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Non-IT Incidents: A Holistic Service Approach

When we think about incident reporting, the first association is often with IT-related disruptions. However, incident reporting holds equal significance for non-IT incidents that can occur in various aspects of an organization's operations. From workplace accidents to customer service mishaps, non-IT incidents demand a structured approach to reporting and resolution. Let's explore the positive and negative impacts of incident reporting in non-IT contexts.

Positive Impacts of incident reporting include but are not limited to:

  • Employee Safety and Well-being

Incident reporting in non-IT areas, such as workplace accidents or safety hazards, prioritizes employee well-being. By promptly reporting incidents, organizations can implement safety measures and protocols to prevent future occurrences, fostering a culture of safety and care.

  • Legal and Standards Compliance

Incident reports are crucial for compliance with regulations and legal requirements. Proper documentation of non-IT incidents helps organizations demonstrate due diligence, minimizing legal risks and potential penalties.

  • Building Access and Security

Incident reports provide valuable insights into unauthorized access to rooms, systems and properties. By analyzing incidents where unauthorized individuals have access to areas which they should not, organizations can identify areas that require improvement, leading to more personal security and less theft and property damage.

Negative Impacts of not reporting incident include but not limited to:

  • Reputation Damage

Unaddressed incidents can harm an organization's reputation. Whether it's a public safety issue or a customer service failure, negative incidents that are not properly reported and managed can erode trust among stakeholders.

  • Operational Disruptions:

All incidents can disrupt normal operations, affecting productivity and service quality. Delayed reporting and resolution may lead to recurring disruptions, impacting the organization's bottom line.

  • Lost Opportunities for Improvement

Neglecting incident reporting in non-IT areas deprives organizations of opportunities to learn and grow. Without proper documentation, valuable lessons that could lead to process enhancements may be lost.

Best Practice Reporting

Here is a best practice guide for responding to an Incident by reporting to the Incident Response Team (IRT).


  • Determine whether the incident is isolated
  • Look for factors explaining abnormal behavior
  • Estimate potential impact

IRT Follow-up Investigation

  • Classify incident into Level 1 , 2 or 3

The following descriptions can be used to determine what response the IRT will take:

Level 1: Indicates attempted suspicious activity that did not cause harm, disrupt or have a felt impact. Limited impact or minor disruption to business operations. Isolated event (single observation).

Level 2: Indicates suspicious activity that deviates from normally observed behavior and, depending on the use case, may be indicative of a recurring or moderate issue that may have moderat ramification, important or moderate impact, or significant disruption to business operations.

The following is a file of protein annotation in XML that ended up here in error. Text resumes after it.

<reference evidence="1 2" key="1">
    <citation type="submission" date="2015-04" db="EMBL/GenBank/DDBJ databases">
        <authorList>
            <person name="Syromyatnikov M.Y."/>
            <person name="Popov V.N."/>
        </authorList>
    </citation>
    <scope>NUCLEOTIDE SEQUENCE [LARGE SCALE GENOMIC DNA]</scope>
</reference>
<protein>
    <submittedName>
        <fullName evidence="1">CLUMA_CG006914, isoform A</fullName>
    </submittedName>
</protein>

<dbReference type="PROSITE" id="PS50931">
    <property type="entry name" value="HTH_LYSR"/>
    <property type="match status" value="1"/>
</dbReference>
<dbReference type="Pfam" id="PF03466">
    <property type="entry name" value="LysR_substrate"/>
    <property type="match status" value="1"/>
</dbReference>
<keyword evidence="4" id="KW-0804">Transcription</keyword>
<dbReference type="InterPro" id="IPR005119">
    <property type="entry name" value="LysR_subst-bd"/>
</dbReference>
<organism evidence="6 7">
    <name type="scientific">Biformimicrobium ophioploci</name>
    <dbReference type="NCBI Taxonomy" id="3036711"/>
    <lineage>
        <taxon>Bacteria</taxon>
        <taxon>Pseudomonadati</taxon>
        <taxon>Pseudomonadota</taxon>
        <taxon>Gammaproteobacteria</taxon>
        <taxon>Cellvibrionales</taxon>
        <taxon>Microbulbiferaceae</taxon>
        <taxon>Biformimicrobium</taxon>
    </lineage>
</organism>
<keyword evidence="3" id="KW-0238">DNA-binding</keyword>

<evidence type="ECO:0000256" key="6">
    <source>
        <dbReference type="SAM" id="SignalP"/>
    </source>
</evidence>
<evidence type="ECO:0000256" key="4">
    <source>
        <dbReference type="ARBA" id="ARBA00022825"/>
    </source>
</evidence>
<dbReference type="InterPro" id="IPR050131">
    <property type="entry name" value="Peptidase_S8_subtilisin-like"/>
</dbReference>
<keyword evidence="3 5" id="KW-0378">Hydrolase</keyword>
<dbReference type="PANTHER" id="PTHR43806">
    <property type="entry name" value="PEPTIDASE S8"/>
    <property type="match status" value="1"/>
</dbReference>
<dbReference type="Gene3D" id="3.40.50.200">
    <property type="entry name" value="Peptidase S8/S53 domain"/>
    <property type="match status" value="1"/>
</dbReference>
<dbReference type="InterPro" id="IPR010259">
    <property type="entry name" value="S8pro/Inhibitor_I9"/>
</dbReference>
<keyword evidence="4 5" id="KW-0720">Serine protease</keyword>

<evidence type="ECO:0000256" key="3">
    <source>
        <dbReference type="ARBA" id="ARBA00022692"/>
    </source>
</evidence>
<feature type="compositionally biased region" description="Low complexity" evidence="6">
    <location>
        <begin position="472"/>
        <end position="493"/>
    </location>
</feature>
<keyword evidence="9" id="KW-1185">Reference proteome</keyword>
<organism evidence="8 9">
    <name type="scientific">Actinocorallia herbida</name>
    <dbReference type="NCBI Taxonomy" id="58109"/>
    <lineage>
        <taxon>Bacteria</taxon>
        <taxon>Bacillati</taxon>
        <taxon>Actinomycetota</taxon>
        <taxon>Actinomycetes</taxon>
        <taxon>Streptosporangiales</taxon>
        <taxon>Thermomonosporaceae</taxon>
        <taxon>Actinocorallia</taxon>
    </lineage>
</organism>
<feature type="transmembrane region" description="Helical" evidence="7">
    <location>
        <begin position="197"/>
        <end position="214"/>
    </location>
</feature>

Level 3: Indicates the issue is an immediate and threating event, which is compromising. Negative impact to business reputation, negative client reaction, financial and liability impacts.

  • Contain and isolate
  • Send template response to other partners

IRT Resolution

  • Send a template response to other partners

IRT Review and Analysis (pending 1 Week after Resolution)

  • Review all evidence collected
  • Review investigation tracking
  • Analyze results of the investigation conducted
  • Determining the root cause of the incident
  • Evaluate Incident Response Plan effectiveness
  • Evaluate security controls to determine their appropriateness for the current risks
  • Identified areas in which the plan, policy, or security control can be made more effective or efficient, and updated accordingly

At every step, it's essential to communicate the incident details to key stakeholders.

Example Report

Incident report

Znuny allows you to collect data for the report in dynamic fields, as well as use templates to pre-format response elements.

Date and time of the incident: 7/19/2023 at 10:00 PM
Location of the incident: Main entrance of the building

Description of the incident: An unauthorized individual gained access to the building by tailgating an employee.
Names of the people involved: The unauthorized individual and the employee who was tailgated.
Injuries that were obtained: No injuries were reported.
Medical treatment that may have been required: No medical treatment was required.
Equipment that was involved: None.


Again, the use of dynamic fields will help when it comes to reporting and keeping all your relevant information viewable during the entire process.

Impact of the issue: The incident had a negative impact on the security of the building and its occupants.
Root cause analysis: The root cause of the issue was identified as a lack of security awareness among employees.
Corrective actions taken: The employee who allowed the unauthorized individual to enter the building was reprimanded and additional security training was provided to all employees.


Using the data collected, it's possible for the team to finalize the report.

Preventive actions taken: A new security policy was implemented, requiring all employees to scan their ID badges when entering the building.
Lessons learned: The incident highlighted the importance of security awareness training for all employees and the need for a more robust security policy.

Want to try this process, download the files here (you must import the Dynamic Fields first)

Dynamic Fields

To see all the possibilities, read our documentation, contact our community, or get commercial support.